Effective Banner Ads Rely on Right Location on Page

Effective online advertising delivers results for customers and revenue for publishers based in part on one simple technique – the location of banner ads on the page.

“Performance depends not only on the ad position but the quality and relevance of the ad itself.”

Effective online advertising delivers results for customers and revenue for publishers based in part on one simple technique – the location of banner ads on the page.

If you have software or a vendor that provides ad delivery reports, it’s fascinating to see the results of moving ads around a page.

Three simple tips improve banner ad effectiveness and response rates:

  1. Keep two ads visible above the fold.
  2. Use at least the leaderboard 728×90 and rectangular 300×250 or 300×600 (which may be cut off by the bottom of the browser status bar).
  3. Minimize nearby distractions, i.e., large photos or graphics.

Here are some examples of how the banner position impacts the revenue.

Visibility Counts

A site launched with two ad positions – a 160 x 600 (also called a vertical or skyscraper) at the top of the right rail and a 300 x 250 (also called a pillow or rectangle) in the main body of the page.

Both ads are Internet Advertising Bureau standard sizes and among the most common sizes on the Internet.

Over the course of the month, these two ads delivered an average click-through rate of 1.2 percent, which is far above the Internet average.

For the record, the Internet average is so low because the huge volume of ads available dilutes their performance.

The site in question has a higher average in part because it is targeted to specialty content and in part because the banner ads are contextual, meaning they deliver ads highly relevant to the content on that page.

Out of that 1.2 percent average click-through rate, the 160 x 600 averaged a 1.4 percent click rate while the 300 x 250 averaged 1.0 percent.

A third ad position below the status bar — meaning the visitor had to scroll to see it — produced an average far below 1 percent.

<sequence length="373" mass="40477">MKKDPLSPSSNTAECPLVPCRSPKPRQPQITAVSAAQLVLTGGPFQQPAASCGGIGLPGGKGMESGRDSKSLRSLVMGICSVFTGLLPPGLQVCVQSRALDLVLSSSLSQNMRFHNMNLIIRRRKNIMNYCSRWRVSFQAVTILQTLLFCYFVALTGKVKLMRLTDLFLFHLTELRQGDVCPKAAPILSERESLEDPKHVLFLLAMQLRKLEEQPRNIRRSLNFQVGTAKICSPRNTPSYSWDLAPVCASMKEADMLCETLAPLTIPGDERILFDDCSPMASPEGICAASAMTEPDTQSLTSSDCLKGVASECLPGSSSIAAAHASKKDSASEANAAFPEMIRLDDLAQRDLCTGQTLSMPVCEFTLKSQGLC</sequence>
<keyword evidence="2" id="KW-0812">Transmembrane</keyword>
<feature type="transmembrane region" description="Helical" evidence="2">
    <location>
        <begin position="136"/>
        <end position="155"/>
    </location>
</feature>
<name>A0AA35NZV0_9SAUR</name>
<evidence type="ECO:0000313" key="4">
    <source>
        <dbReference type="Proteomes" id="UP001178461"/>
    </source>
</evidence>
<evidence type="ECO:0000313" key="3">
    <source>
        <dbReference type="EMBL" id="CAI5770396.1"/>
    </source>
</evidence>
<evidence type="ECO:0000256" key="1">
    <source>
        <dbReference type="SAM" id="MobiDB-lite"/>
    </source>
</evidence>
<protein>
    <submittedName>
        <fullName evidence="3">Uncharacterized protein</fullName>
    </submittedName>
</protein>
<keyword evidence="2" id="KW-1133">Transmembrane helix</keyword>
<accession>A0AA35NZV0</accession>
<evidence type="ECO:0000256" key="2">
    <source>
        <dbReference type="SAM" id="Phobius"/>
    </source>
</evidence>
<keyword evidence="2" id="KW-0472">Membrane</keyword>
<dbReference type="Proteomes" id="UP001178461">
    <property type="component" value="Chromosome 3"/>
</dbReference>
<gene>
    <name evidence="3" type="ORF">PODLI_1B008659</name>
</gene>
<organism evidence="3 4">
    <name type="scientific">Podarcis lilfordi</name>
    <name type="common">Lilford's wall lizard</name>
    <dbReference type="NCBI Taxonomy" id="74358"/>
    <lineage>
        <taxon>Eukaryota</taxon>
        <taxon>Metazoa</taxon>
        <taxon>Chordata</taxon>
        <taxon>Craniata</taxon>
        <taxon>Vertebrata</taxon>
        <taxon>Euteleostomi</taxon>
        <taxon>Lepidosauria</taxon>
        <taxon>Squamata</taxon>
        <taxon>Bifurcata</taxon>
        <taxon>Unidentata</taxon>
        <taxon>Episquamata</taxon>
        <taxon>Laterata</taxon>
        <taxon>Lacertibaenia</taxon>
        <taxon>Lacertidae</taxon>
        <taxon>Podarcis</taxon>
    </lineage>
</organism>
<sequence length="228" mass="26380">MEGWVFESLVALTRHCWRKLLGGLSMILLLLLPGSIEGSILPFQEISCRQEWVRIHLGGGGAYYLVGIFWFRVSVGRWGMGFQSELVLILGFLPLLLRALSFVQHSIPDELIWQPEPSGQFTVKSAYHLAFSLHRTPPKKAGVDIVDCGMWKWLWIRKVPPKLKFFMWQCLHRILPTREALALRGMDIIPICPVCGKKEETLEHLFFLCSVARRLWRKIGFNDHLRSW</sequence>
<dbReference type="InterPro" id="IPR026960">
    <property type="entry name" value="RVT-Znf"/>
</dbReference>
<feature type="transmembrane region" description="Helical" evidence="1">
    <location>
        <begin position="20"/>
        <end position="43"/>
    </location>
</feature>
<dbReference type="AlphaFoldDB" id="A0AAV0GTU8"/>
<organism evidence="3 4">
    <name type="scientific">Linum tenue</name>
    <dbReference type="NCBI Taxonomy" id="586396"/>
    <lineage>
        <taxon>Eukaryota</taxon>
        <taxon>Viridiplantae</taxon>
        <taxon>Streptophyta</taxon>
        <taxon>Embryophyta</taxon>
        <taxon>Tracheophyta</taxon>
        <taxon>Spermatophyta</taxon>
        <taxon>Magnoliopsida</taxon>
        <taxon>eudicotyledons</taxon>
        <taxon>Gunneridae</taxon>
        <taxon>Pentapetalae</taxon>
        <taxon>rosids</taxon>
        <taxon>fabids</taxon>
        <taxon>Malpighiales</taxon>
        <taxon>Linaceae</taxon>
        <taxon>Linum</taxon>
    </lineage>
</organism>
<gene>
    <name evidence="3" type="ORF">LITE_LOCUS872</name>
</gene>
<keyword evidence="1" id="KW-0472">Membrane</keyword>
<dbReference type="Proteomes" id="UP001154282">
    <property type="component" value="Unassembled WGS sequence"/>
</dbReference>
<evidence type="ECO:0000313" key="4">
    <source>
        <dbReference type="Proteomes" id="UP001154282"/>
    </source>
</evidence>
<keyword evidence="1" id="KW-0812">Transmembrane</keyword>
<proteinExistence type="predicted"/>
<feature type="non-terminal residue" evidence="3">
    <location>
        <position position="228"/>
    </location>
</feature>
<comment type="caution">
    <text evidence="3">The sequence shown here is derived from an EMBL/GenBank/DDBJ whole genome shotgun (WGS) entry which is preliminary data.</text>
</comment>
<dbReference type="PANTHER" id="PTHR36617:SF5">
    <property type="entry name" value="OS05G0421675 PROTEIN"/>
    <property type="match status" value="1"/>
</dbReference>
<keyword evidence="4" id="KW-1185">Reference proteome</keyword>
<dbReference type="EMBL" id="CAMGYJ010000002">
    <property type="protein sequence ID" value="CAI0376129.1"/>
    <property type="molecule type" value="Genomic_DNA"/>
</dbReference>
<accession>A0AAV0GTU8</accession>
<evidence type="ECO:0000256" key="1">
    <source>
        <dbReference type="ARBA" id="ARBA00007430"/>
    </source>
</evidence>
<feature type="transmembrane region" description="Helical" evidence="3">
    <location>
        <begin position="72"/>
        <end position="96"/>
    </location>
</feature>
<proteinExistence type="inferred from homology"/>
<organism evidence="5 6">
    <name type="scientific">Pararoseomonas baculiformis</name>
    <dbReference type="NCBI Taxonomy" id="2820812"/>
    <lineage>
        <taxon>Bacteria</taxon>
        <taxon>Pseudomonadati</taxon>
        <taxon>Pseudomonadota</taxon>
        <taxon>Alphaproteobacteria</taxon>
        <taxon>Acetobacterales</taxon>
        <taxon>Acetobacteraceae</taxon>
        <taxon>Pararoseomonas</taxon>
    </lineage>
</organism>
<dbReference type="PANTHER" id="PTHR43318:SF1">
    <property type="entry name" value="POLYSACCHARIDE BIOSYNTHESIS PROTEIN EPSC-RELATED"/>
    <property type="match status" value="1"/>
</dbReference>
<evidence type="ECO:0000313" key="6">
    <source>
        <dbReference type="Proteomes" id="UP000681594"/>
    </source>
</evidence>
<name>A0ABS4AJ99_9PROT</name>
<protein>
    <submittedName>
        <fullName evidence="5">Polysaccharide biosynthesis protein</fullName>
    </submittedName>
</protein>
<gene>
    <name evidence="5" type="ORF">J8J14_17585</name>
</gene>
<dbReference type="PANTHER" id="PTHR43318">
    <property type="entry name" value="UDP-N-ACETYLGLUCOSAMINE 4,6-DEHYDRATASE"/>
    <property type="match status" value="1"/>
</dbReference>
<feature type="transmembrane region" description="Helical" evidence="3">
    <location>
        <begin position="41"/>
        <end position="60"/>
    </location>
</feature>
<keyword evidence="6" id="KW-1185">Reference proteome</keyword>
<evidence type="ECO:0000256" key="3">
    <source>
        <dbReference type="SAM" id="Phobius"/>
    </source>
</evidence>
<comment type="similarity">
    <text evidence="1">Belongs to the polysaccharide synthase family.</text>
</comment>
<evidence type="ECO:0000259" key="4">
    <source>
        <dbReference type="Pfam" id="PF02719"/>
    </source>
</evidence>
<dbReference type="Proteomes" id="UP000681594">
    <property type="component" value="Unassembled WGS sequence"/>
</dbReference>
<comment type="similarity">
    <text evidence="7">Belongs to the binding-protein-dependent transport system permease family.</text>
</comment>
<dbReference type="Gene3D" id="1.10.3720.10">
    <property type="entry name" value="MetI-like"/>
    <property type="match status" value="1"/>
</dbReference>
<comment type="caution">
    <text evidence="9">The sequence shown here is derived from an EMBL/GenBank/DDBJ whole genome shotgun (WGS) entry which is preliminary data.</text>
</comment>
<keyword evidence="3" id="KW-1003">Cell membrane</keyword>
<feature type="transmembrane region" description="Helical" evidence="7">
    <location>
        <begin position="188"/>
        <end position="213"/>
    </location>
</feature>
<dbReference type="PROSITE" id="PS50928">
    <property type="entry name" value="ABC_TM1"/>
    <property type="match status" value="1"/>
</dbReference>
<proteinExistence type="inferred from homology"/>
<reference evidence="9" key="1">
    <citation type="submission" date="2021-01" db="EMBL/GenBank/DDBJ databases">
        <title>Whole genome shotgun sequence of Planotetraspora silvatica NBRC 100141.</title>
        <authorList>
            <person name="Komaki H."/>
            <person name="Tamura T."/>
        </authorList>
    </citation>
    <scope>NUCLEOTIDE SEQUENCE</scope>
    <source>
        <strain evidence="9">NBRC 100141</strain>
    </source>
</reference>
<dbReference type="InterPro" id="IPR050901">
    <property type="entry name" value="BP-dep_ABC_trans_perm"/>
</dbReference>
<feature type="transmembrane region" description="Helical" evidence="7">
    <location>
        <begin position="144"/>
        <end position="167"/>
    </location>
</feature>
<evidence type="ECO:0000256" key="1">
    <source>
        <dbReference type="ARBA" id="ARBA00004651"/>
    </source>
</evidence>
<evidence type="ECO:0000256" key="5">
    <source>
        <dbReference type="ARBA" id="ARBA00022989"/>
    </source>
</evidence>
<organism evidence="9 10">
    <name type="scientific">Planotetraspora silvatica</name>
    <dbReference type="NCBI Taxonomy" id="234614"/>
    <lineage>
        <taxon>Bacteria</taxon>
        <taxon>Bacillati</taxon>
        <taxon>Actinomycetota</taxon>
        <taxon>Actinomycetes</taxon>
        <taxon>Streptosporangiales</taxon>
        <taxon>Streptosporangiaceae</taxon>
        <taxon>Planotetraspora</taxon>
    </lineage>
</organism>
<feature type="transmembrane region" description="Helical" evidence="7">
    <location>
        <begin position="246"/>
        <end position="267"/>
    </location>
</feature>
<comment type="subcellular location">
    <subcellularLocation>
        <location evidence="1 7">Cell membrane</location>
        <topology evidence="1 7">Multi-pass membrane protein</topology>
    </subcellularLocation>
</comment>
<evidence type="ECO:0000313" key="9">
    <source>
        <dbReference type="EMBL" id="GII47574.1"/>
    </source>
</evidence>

Leaderboard Placement Matters

The 728×90 leaderboard is a popular ad unit, but it often ends up in several possible locations on a page.

There are three options for a leaderboard at the top of a page:

  1. Above the site’s nameplate.
  2. To the right of the nameplate.
  3. Below the nameplate and centered.

Above the nameplate: Testing indicates that putting the ad above the header and nav will lead to poor performance and the lowest click rates of the three options.

It is easy to understand why. Visitors come to a contentsite to find information; they don’t come to it to look at the ads unless the site has a classified focus like Craig’s List.

Visitors looking for content know better than to bother looking at the nameplate or anywhere above it because content doesn’t generally go above the name of the site.

Beside the nameplate: Putting it to the right of the nameplate will somewhat improve the performance.

On the great majority of sites, the navigation bar lies right below the nameplate. Visitors looking for information will go to the navigation bar if they can’t find what they want on their landing page. The odds of seeing the ad go up.

Below the nameplate: Putting it below the nameplate will improve it even more.

The ad is now wedged between the navigation bar and what is usually the most important content of the page, which gets placed at the top.

In the case of one specialty site, putting the horizontal ad at the top of the page delivered a 2.25 percent click-through rate. At the same time, the other two ads maintained their previous averages of 1.4 and 1.0 percent, respectively.

Not only does the leaderboard ad have a greatly improved response rate, but the other two ads don’t deteriorate in performance.

Keep in mind that performance depends not only on the ad position but the quality and relevance of the ad itself.

Any ad with poor graphics, no call to action or selling something irrelevant to the landing page will likely get a poor click rate no matter where it is placed.

Even Low-Click Sites Improve

Some content sites have low click rates because they don’t attract high-quality advertising. These categories include news, sports and weather.

A particular news site has a 160 x 600 ad in the right rail that is partly cut off. It gets an average click through of 0.17 percent.

But then it adds a leaderboard to the top of the page between the header and main content.

That ad averages a 0.33 percent click rate or nearly double the other one.

Whether a site has a local advertiser or national one, brand promotion ads or contextual ones, it’s important to place ads in top-level, highly visible positions that deliver the highest possible click-through rates.

Leave a Reply

Your email address will not be published. Required fields are marked *